Invest in your future, then invest in your world.TM
At the current rate at which the rain forests are being destroyed, there will be no more rain forest in 30 years. In the last four decades, the demand for precious tropical hardwoods has multiplied nearly 25 times. People will continue to want them for furniture, woodworking and cabinetry, musical instruments, shipbuilding, and construction. Unfortunately, this means that the rain forests will not last unless something drastic occurs. Not only is the demand driving the extinction of the world’s rain forests, but so is the population increase in the tropics, the fastest population growth area in the world. In 1950, about 2.7 billion people lived in the world. In 2003, that many people lived in the tropics alone.
Tropical hardwoods can only grow in a very narrow band of the world, and several of the most popular can only grow where the mean annual temperature is between 71 and 81 degrees Fahrenheit. They also need lots of rain, sometimes more than 6 feet per year. Except for the rain (which is not bad in Costa Rica, since it usually only happens for part of the day), most people would love to live where it is 75 degrees year round. People thrive where tropical trees thrive.
Much of the deforestation has come from clear-cutting the forest to raise cattle for beef. (Cows like tropical temperatures, too.) Unfortunately, this is very short term, because clear-cutting causes massive loss of topsoil and degradation of the streams and the environment. Pretty soon, the land no longer supports cattle, because it has lost its fertility. Then the farm is moved to the next area, and another section of the forest is clear-cut. It is our craving for cheap beef that has created this cycle, and it is hard to be self-righteous when we understand that the people in the tropics are just trying to survive. Although growing tropical hardwoods is vastly more profitable than growing cows, you do not get any money back for at least 6 years, which is way too long if you need the money in order to eat.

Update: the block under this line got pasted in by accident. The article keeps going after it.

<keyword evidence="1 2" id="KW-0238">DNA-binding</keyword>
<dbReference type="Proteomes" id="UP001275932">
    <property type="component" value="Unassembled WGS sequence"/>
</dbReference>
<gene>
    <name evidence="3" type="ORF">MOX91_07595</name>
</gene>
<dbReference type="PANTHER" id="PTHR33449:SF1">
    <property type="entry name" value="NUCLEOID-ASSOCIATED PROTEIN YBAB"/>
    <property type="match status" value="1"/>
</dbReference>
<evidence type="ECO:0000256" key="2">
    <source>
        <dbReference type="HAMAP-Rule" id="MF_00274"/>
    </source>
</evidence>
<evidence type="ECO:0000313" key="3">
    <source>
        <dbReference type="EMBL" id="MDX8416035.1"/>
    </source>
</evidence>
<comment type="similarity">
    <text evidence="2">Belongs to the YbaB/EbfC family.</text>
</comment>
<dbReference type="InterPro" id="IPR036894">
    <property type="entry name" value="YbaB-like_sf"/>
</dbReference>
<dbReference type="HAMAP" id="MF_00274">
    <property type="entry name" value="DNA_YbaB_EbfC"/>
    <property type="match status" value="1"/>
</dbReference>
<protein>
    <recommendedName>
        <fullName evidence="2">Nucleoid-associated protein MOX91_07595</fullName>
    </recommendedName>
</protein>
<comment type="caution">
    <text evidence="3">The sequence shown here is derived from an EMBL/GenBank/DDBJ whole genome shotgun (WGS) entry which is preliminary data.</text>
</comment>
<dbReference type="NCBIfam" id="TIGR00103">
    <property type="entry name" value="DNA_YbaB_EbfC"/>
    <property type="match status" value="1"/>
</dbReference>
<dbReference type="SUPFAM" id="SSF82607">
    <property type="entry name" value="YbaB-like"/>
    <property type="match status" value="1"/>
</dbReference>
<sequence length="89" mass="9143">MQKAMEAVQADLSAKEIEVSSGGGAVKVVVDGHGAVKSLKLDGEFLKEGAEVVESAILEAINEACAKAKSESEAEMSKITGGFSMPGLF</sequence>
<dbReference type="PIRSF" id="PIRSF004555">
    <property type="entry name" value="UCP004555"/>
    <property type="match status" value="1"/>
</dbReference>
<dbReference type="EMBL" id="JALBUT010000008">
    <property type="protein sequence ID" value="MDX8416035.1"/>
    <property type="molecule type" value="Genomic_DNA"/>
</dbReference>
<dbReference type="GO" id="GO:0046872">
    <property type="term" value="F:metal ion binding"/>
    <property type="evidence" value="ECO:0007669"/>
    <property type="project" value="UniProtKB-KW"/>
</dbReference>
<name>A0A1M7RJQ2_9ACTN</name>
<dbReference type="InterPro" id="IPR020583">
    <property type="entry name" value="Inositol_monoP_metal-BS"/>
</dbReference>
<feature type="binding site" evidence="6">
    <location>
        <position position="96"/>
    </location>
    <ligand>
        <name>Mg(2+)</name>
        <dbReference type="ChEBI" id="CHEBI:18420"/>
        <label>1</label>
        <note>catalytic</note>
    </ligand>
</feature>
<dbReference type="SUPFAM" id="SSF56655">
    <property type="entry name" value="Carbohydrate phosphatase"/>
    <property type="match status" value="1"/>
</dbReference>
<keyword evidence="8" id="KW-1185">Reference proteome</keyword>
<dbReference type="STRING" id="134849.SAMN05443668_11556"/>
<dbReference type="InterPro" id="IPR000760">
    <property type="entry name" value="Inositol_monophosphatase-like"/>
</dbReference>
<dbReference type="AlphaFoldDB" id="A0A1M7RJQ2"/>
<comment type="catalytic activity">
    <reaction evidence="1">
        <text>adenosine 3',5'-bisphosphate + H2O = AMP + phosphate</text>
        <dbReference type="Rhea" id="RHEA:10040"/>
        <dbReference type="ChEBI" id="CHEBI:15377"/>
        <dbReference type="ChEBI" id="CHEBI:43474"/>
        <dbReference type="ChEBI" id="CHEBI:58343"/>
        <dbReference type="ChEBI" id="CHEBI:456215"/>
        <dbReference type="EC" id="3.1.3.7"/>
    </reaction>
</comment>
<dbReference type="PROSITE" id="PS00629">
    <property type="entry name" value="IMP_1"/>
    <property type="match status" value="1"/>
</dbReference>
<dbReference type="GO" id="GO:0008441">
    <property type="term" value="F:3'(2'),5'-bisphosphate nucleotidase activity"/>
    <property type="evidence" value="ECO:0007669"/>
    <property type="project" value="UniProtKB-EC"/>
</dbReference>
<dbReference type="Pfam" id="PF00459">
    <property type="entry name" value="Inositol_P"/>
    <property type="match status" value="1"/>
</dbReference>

Another issue is the poaching of trees from the forests. Since a mature hardwood log can bring in two to three times the average annual income in Costa Rica, the temptation is enormous to cut whatever trees are left. Imagine the temptation to yourself if you could get more than three times your annual income by harvesting one tree! Many of the people who are poaching were loggers in the past. As it was their job to cut down trees, it is hard for them to understand that they shouldn't do it any more.
Currently, 99% of tropical hardwoods sold are taken from virgin, old growth, tropical rain forest. Only 1 to 2% of the wood is currently harvested from plantations. This cannot continue much longer, or, as stated before, within a few more decades, there will be no more tropical rain forest from which to harvest. If you would like to know how you can make a real difference, go here.